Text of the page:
“Allegiant” (2016), the third film of "The Divergent Series," based on the novel by Veronica Roth and directed by Robert Schwentke, opens up the geography of its world a bit following the first two films, and that was welcome and offered some interesting ideas in an otherwise somewhat tiresome sci-fi concept. There is a tagline “The Truth Lies Beyond”.
This time, the “kids” scale The Wall, the kind that Donald Trump wants to build. But it may be more like the Berlin Wall, to keep people in Chicago, than to keep immigrants out. What they find is a devastated world, bleeding with mine waste, looking extraterrestrial. It’s hard to give a comparison; maybe Titan could look a bit like it.
But the kids get “rescued” and processed in a modern city where they are first “decontaminated”. Although only Tris (Shailene Woodley) is shown going through all the steps, the implications are onerous for the men: one of the steps is a total body wax that would remove differential body hair, at least for a while. There is hardly just material for the hashtag “#ivcritic”; I’m reminded of a scene in “The Andromeda Strain” (1970) where one of the male subjects steps into a photoflash chamber described by physician-author Michael Crichton, and then is subjected to humiliating “body analysis” before being allowed into a top secret chamber.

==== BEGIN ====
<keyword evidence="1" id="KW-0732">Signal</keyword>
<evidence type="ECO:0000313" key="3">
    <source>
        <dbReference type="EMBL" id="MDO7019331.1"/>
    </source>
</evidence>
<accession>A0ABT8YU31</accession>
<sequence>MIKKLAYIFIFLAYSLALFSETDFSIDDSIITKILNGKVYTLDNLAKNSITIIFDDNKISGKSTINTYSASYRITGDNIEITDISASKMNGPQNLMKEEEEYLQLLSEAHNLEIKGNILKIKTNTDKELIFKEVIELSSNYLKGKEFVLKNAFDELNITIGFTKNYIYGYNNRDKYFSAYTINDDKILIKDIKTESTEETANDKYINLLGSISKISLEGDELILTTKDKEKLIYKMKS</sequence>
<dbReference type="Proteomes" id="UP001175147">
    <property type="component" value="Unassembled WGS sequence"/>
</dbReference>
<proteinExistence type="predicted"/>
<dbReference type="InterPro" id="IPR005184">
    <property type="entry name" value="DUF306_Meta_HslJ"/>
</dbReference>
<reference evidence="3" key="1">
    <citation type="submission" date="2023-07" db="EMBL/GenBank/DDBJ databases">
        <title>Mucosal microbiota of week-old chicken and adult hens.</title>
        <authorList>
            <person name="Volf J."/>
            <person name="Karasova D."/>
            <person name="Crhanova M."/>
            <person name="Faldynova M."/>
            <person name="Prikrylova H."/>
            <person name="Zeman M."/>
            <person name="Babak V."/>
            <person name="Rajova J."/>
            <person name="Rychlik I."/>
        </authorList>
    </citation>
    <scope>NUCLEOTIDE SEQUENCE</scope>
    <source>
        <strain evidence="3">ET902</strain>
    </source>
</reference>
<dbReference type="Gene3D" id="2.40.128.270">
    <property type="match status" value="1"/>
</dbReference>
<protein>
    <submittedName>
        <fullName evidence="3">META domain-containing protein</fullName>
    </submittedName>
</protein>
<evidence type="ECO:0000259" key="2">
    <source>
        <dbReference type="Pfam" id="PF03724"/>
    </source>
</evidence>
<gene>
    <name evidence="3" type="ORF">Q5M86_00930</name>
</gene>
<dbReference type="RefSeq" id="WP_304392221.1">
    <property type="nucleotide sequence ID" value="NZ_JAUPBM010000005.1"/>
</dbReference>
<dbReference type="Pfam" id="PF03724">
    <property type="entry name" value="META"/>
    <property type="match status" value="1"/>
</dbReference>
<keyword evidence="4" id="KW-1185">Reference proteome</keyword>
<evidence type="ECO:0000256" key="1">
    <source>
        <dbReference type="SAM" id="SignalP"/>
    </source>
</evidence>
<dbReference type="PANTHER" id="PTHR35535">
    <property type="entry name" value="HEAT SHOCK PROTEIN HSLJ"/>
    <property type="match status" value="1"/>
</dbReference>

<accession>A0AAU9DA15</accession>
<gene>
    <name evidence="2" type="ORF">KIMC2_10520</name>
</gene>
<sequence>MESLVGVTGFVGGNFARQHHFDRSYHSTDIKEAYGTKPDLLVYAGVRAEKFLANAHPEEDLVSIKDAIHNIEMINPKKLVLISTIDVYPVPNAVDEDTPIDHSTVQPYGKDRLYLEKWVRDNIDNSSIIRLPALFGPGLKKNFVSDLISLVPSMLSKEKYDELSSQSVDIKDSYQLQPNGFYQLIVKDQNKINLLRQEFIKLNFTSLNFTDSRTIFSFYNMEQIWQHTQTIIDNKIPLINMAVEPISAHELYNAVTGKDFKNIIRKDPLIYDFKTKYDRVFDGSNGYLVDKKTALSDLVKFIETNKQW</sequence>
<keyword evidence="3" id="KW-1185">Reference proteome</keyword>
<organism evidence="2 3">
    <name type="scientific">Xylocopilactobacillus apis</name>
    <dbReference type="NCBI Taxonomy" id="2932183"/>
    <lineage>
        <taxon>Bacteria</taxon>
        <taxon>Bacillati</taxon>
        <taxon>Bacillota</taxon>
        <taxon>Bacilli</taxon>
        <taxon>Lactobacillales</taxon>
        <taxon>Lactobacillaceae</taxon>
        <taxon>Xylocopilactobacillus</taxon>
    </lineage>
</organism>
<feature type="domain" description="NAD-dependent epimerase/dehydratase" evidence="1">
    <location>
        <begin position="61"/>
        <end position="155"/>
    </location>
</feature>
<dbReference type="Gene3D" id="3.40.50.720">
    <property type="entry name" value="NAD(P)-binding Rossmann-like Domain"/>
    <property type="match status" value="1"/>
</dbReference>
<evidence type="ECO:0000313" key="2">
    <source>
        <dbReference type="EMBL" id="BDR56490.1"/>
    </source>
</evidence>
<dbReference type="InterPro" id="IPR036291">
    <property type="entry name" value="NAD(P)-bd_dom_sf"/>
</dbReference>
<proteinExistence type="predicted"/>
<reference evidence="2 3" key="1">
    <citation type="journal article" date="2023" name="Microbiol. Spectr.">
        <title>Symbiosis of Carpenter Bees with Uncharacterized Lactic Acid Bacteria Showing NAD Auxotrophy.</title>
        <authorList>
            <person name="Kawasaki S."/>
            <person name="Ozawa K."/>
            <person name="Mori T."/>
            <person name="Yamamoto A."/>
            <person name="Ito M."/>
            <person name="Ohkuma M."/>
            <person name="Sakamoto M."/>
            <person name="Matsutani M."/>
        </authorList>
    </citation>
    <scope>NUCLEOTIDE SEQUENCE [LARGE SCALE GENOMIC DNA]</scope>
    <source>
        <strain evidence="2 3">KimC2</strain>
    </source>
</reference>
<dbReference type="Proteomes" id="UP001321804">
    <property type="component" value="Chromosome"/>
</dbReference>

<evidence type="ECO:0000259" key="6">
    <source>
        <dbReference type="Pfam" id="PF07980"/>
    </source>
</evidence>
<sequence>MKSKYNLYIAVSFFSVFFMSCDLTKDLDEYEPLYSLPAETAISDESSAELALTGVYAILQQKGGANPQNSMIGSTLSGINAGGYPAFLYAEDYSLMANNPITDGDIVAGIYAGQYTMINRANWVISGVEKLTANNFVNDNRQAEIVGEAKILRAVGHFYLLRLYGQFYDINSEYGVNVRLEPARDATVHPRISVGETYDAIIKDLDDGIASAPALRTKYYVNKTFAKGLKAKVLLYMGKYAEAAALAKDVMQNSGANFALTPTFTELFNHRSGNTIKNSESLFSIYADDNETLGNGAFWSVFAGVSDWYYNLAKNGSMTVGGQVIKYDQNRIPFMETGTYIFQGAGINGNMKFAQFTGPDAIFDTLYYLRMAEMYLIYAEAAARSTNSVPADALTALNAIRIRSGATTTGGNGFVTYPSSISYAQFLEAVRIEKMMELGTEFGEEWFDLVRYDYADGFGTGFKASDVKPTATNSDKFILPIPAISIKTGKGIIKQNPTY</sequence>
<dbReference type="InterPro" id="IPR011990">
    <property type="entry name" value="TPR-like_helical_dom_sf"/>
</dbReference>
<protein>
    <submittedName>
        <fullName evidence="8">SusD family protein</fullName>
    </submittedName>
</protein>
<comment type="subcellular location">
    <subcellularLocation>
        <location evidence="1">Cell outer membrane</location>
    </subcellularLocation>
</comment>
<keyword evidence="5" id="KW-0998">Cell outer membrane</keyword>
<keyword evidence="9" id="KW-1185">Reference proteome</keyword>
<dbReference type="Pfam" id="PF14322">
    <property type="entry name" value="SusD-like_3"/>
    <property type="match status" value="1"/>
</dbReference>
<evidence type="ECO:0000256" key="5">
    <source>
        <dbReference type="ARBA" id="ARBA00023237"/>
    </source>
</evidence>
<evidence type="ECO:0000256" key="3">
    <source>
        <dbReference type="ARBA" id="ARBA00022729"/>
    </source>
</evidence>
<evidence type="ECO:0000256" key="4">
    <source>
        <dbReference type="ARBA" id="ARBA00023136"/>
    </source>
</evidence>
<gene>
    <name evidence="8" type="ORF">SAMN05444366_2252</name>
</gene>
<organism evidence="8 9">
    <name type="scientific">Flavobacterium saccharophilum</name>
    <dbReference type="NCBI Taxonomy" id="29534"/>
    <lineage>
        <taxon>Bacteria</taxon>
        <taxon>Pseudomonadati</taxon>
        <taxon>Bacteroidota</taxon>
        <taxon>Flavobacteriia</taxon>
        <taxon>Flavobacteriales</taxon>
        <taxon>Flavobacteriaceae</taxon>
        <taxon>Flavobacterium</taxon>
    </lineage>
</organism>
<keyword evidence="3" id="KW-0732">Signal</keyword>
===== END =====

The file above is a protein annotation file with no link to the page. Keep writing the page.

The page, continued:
The young men, most of all boyfriend Four (Theo James), Peter (Miles Teller) and “Erudite” Caleb (Ansel Elgort) more or less recover, and Caleb especially settles in to perfecting some “remote viewing” virtual reality software to track everyone else. The kids are befriended by the fascist dictator David (Jeff Daniels), and given a trip to the super city “Providence” (not Rhode Island). I wanted to see more details as to how the city is laid out, what it would be like to live there in luxury.
David rationalizes having implemented the factions in Chicago, and wants to bring them back. He also has a mumbo-jumbo apology for the genetic engineering of the past that had produced them; he wanted to restore some sort of genetic equality. It’s hard to make much more of the political ideology of the film.
In the end, the kids return to save the city. The most successful kid is probably Peter, who waits to be rescued at the end. A supporting character is Johnanna, Octavia Spencer, right out of her better known roles on ABC.
I thought about Caleb’s viewing software, compared to what I propose in my screenplay “Do Ask, Do Tell: Epiphany”. I propose some special glasses (like those in Kathryn Bigelow’s “Strange Days” (1995)) to enable people to read the “backstories” of their peers, and then some special electrodes, only available with surgery, made less intrusive, as an adjunct to “telepathy”.
Summit’s site is here. The final film is to be called “Ascendant”, released in the summer of 2017 (story ).
I saw the film at the AMC Courthouse, before a fair late Easter Sunday afternoon audience.
The film was shot in Georgia. A recent anti-gay “religious freedom” bill passed there has raised objections from movie studios.